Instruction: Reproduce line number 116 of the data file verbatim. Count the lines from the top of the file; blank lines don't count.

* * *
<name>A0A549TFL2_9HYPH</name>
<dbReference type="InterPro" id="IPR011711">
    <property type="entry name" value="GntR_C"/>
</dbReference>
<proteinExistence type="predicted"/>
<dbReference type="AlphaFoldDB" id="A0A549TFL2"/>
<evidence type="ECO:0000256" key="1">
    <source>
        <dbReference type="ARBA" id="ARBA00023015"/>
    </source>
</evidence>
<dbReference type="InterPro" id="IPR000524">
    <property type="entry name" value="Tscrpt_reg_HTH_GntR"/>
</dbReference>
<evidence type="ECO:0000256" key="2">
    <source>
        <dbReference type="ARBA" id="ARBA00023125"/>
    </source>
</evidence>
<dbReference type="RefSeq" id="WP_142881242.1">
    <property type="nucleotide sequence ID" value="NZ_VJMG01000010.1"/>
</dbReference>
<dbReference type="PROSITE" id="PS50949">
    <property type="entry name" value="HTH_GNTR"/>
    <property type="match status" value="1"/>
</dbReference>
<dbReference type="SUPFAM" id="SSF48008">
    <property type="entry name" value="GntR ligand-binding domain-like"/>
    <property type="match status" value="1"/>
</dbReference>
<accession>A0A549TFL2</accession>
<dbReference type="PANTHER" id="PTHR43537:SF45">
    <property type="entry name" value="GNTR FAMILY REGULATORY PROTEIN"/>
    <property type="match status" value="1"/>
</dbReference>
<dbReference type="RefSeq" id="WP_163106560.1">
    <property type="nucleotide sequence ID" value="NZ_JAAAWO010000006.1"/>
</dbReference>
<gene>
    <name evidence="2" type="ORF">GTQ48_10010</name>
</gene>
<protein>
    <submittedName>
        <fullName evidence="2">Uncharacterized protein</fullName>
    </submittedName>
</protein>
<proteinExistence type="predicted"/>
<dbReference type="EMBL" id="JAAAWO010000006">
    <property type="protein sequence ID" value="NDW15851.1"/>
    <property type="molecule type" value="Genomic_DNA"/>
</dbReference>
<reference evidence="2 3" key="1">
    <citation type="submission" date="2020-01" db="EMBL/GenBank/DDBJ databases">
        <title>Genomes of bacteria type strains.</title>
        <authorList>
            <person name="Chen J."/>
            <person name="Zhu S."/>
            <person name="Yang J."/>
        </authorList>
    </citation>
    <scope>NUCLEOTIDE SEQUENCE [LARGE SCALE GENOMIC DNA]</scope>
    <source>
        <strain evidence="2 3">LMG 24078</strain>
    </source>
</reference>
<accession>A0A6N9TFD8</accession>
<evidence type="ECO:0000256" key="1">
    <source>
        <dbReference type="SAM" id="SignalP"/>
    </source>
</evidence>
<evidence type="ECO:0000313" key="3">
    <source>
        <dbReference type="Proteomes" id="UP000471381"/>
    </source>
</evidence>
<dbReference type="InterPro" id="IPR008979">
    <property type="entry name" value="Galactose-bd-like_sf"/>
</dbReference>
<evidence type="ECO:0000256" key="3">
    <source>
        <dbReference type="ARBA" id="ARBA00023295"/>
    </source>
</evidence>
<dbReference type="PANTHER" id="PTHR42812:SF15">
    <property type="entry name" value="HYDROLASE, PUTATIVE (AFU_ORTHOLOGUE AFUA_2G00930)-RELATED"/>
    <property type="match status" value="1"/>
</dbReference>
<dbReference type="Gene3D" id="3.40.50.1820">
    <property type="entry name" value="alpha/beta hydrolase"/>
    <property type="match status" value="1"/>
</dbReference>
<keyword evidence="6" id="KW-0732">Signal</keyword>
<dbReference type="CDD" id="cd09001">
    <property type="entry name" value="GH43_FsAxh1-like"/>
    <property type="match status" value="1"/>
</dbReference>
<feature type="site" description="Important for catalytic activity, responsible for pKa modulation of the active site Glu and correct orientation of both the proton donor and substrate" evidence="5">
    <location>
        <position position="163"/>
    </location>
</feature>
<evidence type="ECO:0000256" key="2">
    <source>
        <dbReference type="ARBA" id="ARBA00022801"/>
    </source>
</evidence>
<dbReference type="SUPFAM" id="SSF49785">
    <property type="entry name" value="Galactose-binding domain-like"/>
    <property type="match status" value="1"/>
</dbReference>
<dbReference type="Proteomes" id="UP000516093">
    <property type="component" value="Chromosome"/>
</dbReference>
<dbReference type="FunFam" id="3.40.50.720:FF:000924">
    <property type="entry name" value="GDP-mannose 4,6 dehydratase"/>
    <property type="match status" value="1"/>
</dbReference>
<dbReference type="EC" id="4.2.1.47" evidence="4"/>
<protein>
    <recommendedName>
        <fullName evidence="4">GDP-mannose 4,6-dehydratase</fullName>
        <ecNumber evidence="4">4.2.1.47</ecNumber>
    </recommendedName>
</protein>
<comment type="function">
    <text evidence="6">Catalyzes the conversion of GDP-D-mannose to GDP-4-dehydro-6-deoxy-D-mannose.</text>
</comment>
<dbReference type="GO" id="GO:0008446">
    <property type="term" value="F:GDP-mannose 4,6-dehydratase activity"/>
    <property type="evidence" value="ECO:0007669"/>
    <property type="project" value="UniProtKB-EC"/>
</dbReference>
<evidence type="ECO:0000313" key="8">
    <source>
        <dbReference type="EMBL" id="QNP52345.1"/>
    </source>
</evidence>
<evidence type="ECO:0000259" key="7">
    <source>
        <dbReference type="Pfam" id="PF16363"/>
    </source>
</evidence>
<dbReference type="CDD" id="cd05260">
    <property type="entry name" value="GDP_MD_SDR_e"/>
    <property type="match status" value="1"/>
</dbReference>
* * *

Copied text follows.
    <property type="entry name" value="GDP-mannose 4,6 dehydratase"/>